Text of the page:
Fan group honoring NHL’s No. 2 all-time scorer generates buzz at Flames home opener

CALGARY — The power to light up faces is the extraordinary byproduct of passionate friends from around Alberta, decked out in mullet-length black wigs and a variety of hockey jerseys.

These are the Traveling Jagrs, and their idol, 45-year-old right wing Jaromir Jagr, has landed on their home ice.

“Oh my God, there they are,” said Calgary Flames fan Shawn Bradbury as he arrived at his seats in Section 107 at Scotiabank Saddledome on Friday, laying eyes on the jubilant Traveling Jagrs parked in the lower bowl in Section 108.

All were near the Flames bench awaiting the warmup prior to the game against the Ottawa Senators, Jagr’s first at home since signing a one-year, $1 million contract with Calgary on Oct. 4.

Bradbury and his wife Genevieve brought sons Zack, 7, and Parker, 5, to their first NHL game and beamed when they encountered the Traveling Jagrs.

“This is awesome,” Genevieve said.

Traveling Jagrs cheer on their idol.

The scene repeated itself time after time, before, during and after Jagr made his Saddledome debut as a member of the Flames.

As they toured the concourse before the game, the Traveling Jagrs elicited smiles — the vast majority of them ear-to-ear grins — as well as fist bumps, handshakes, high fives and hugs everywhere they went.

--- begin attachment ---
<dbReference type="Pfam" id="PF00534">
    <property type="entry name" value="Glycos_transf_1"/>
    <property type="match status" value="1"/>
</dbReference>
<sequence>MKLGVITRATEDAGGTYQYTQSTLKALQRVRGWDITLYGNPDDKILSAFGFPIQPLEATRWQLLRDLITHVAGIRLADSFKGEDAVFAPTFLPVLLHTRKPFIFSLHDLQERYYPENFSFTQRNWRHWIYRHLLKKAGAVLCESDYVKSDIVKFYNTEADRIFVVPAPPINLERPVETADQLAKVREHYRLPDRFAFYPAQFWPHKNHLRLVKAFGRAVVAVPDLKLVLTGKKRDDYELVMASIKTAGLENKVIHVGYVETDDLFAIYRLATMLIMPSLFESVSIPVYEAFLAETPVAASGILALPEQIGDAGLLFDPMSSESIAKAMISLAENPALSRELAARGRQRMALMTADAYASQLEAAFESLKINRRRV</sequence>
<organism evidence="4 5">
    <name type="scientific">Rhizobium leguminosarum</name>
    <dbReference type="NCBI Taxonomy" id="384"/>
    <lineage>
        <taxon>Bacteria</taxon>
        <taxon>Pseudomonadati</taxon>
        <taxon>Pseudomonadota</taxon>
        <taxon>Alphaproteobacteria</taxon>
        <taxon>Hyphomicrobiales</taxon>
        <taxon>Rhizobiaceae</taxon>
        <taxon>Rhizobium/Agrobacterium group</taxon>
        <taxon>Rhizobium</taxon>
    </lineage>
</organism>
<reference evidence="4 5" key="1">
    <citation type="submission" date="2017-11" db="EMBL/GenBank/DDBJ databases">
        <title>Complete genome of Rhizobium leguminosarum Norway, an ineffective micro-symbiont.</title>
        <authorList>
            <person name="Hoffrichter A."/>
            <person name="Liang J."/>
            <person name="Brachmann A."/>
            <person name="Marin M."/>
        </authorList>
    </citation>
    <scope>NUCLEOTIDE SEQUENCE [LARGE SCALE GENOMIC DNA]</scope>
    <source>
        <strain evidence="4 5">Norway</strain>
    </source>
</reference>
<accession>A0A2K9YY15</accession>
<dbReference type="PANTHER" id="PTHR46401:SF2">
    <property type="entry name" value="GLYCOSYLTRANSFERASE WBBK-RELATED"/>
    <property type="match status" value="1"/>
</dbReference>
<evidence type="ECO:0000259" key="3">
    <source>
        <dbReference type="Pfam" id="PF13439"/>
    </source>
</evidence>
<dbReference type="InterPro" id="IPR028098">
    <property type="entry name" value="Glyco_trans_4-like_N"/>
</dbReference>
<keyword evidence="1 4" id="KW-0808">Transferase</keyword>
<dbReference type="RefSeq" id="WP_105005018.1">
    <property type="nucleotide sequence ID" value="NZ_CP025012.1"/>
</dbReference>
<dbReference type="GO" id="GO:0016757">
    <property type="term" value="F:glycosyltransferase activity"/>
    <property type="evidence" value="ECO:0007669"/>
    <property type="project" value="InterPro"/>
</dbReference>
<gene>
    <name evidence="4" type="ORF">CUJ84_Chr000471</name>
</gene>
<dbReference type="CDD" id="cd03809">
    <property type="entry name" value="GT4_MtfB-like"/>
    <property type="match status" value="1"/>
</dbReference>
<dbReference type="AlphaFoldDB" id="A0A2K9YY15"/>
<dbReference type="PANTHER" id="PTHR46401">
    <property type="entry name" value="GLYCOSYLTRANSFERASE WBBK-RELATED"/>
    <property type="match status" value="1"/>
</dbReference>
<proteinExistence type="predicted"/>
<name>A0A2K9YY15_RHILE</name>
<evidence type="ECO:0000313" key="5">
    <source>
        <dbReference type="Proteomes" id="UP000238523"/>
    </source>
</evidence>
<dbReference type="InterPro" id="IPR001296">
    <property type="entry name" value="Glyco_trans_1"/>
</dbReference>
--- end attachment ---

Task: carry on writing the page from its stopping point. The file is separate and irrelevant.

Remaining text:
Onlookers were reaching for their phones and a photo op they just had to have.

It wasn’t quite pop-star madness, but close, a buzz created by something homemade, as organic as hockey fandom gets. It was real fans admiring the passion of their fellow fans, albeit an unusual crew who came up with this quirky, last-minute idea for costumes for a Halloween party in Las Vegas seven or so years ago.

The purity of its intent — to pay homage to the indefatigable Jagr, his remarkable talent and his trademark locks — might have come later, but it’s precisely why fans lit up all around the Saddledome on a Friday early in the NHL season.

Traveling Jagr's group shot.

“You could say it’s like Christmas, but you can’t even believe he signed in Calgary,” said Tylor Keller, also known as Rangers Jagr. “There were rumors in the summer that Calgary was talking to him … and all of a sudden, boom. Now that it’s real, you know what, it’s taking on a life of its own even more.

“And we know Jagr is still good.”

The group now has 10 NHL “members,” one for each of Jagr’s NHL teams plus a 1993 NHL All-Star Jagr, as well as a Czech Republic Jagr, a Kladno Jagr and an Omsk Jagr to recognize his European teams.

Attendance fluctuates, depending on who can make a particular game or road trip.

Joining Keller at the game Friday were Trevor Freeman (Dallas Jagr), Chris Richter (Washington Jagr), Rhett Bignall (Pittsburgh Jagr), Ryan Sellers (Florida Jagr), Jesse Church (Philadelphia Jagr), Shayne Kuzek (Boston Jagr), Matt Besplug (Calgary Jagr), Malcolm Graham (Kladno Jagr) and three Jagrs-in-training in Flames practice jerseys.

Cheering for Jagr, the NHL’s second-leading all-time scorer with 1,914 points (765 goals, 1,149 assists) in 1,713 games, behind only Wayne Gretzky’s 2,857 points, is the primary purpose at any game.